As an example, I have been married 37 years. My wife has gone out there with me for racing twice. No real interest but indulges mine. Back in February the Corsair that has been in a thread here showed up. My son had access to the hanger so we stopped by. She walked around it, saw just what it was, and looked at several of the jets there. She is now interested and constantly asks questions and listens to I and my son's discussions instead of running from the room. All it took was close exposure.
    It would be cool if that interest could be sparked in more visitors.
    It has been said that one remembers a living warbird far more that one enshrined in a museum. Why? Because you can hear it, feel it, smell it. Instead of simply seeing a shell sitting there, ones that fly and might be getting ready to fly as you stand there leave a much stronger impression. It completes the imagination because a person who has never heard a warbird start and run can only guess what it would sound like. The whine of the starter the sound of the engine turning over before the ignition is turned on, the smell of unburnt AVGAS, then the sudden hurricane of sound as the engine comes to life and settles into an idle. The feel of the propwash with the plane just sitting there at idle. Suddenly that shell is alive and breathing, its real for all the senses to take in. That few minutes of watching the plane start are now firmly ingrained in a person's mind. The sound, smell and sight are hard to forget, unlike just seeing the same sort of plane sitting quietly in a museum.

    I still remember walking around the three of SR-71s (956, 967 and 971) at Edwards that didn't fly in 1999. Even though the hangar had many people in it talking and making noise, if you were close to the SR-71s, you could hear their heartbeat. The fans cooling the internal systems, the smell of the JP7 fuel, the occasional relay clicking to turn on a fan or turn one off. Now to walk around one I know what it should sound like, and those sounds are gone. The plane is dead. While its still really cool to see, its not the same. There is something wrong, something missing. Its the heartbeat of the plane that is gone. The subtle nuances are missing, its just not the same.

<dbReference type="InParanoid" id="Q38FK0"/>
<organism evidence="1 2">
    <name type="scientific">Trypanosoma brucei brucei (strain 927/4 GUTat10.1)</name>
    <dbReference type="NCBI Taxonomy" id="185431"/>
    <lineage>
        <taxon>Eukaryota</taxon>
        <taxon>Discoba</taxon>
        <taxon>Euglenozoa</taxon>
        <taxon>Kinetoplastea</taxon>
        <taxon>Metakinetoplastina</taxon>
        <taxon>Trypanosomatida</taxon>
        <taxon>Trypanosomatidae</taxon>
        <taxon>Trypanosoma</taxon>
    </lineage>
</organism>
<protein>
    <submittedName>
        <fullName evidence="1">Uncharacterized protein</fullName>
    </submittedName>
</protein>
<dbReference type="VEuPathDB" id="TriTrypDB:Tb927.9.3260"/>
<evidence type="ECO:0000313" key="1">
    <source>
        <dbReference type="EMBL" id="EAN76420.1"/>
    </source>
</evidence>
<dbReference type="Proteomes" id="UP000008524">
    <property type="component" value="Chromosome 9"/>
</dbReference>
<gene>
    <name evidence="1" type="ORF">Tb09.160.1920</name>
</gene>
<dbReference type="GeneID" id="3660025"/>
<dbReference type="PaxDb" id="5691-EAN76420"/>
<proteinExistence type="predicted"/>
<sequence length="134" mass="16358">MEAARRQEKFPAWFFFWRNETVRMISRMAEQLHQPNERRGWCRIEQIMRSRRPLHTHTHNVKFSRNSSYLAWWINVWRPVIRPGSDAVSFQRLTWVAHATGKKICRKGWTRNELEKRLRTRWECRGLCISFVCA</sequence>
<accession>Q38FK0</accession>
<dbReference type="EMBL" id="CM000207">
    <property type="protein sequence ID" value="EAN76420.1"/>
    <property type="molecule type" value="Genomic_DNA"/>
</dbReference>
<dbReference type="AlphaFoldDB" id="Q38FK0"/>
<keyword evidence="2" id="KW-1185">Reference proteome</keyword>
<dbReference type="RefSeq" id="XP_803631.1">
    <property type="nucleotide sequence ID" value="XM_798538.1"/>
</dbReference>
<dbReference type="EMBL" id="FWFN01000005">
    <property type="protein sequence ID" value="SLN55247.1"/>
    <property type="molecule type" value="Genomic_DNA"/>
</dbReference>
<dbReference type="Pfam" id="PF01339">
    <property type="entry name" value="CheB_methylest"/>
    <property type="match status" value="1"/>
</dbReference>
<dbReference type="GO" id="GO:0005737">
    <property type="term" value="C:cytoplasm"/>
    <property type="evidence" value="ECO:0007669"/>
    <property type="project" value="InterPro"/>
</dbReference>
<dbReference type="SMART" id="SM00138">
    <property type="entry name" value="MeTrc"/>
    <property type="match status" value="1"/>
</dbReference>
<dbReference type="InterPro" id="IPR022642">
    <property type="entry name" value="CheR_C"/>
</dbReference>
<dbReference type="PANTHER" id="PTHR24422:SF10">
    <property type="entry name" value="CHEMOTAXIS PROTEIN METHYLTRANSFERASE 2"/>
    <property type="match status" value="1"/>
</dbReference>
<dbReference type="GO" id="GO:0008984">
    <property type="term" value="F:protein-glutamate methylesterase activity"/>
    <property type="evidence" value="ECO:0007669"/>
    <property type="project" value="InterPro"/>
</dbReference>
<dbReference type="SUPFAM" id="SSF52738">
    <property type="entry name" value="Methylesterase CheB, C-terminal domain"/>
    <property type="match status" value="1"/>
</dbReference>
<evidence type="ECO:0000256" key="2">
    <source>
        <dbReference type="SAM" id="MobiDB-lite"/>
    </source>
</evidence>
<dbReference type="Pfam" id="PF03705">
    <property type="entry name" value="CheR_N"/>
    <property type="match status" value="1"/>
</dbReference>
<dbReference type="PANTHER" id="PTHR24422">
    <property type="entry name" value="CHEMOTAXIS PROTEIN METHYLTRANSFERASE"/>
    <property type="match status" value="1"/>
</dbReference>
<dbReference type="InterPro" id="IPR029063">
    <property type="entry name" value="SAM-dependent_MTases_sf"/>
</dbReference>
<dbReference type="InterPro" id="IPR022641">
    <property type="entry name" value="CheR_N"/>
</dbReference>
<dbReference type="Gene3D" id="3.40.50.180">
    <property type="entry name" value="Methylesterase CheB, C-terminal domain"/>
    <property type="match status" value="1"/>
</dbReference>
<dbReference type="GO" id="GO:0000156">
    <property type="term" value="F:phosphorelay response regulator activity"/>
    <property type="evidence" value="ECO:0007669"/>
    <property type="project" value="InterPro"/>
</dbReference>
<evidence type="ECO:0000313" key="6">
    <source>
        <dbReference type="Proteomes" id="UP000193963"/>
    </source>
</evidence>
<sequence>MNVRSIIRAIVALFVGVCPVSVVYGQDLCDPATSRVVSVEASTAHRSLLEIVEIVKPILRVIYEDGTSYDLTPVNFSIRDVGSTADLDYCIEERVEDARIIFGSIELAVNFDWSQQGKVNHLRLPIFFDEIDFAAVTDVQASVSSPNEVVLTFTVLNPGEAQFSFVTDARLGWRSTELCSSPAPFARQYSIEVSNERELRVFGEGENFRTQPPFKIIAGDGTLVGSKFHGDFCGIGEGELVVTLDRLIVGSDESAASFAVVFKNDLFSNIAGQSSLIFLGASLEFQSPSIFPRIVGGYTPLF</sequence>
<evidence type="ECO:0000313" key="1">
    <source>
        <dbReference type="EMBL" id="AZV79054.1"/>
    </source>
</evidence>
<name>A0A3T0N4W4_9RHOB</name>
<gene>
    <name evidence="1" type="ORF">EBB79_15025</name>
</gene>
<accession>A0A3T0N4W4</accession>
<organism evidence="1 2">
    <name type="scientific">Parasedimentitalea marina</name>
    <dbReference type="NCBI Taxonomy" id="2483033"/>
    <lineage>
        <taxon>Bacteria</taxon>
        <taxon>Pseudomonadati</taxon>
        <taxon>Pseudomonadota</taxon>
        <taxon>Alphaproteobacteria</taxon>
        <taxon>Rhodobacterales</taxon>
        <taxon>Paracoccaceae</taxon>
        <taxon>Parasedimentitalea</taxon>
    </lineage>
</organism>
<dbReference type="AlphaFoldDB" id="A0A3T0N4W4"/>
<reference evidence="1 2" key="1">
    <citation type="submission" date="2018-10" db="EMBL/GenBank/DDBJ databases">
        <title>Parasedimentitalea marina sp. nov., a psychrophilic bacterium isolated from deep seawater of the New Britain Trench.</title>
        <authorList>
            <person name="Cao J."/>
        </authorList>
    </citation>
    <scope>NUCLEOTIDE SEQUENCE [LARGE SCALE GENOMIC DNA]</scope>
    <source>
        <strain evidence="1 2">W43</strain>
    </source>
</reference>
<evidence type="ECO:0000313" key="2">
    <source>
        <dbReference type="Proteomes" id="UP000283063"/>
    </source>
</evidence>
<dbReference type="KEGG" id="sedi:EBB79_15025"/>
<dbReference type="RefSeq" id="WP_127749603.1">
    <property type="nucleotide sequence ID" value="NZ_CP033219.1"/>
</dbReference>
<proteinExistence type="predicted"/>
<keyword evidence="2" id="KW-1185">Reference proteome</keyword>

Giving the public the opportunity to learn about history, to possibly touch it, hear it, and get the full experience of it in living form makes all the difference. This is how you spark the imagination of a kid or adult who wouldn't normally be interested. If RARA can give the crowd more of that, it might convert some people with just a mild passing interest into diehard warbird junkies. I'd have to guess many owners wouldn't be all that keen on having lots of people sit or touch their prized possession, but if some of the museums bring their hardware out, and allow people to go through the plane or sit in the cockpit, that might provide the opportunity for someone to have a serious hands on experience. The Pacific Coast Air Museum in Santa Rosa is really good with this as they tow most of their displays out and you can sit in the cockpits during the airshow (No, most of their stuff will never fly again.) There is usually a line at every single plane with an open cockpit, and its both kids and adults.

    Will

  8. #28
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    Default Re: Looking Forward to Reno 2021!

    Quote Originally Posted by Air Boss View Post
    Sending best wishes to you both. Hope she is back to 110% and bossin' you around in no time!
    Not a false alarm, but, fortunately, not a heart attack or stroke!

    Her diagnosis of the cardiac issue was right when they finally let surgeries go forward when she had to pass stress test.

    She's going to go get fixed, just need the damn appointment moved to sooner! Thanks for the well wishes!!
    Wayne Sagar
    "Pusher of Electrons"

  9. #29
    Join Date
    Dec 2008
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    886

    Default Re: Looking Forward to Reno 2021!

    Quote Originally Posted by RAD2LTR View Post
    It has been said that one remembers a living warbird far more that one enshrined in a museum. Why? Because you can hear it, feel it, smell it. Instead of simply seeing a shell sitting there, ones that fly and might be getting ready to fly as you stand there leave a much stronger impression. It completes the imagination because a person who has never heard a warbird start and run can only guess what it would sound like. The whine of the starter the sound of the engine turning over before the ignition is turned on, the smell of unburnt AVGAS, then the sudden hurricane of sound as the engine comes to life and settles into an idle. The feel of the propwash with the plane just sitting there at idle. Suddenly that shell is alive and breathing, its real for all the senses to take in. That few minutes of watching the plane start are now firmly ingrained in a person's mind. The sound, smell and sight are hard to forget, unlike just seeing the same sort of plane sitting quietly in a museum.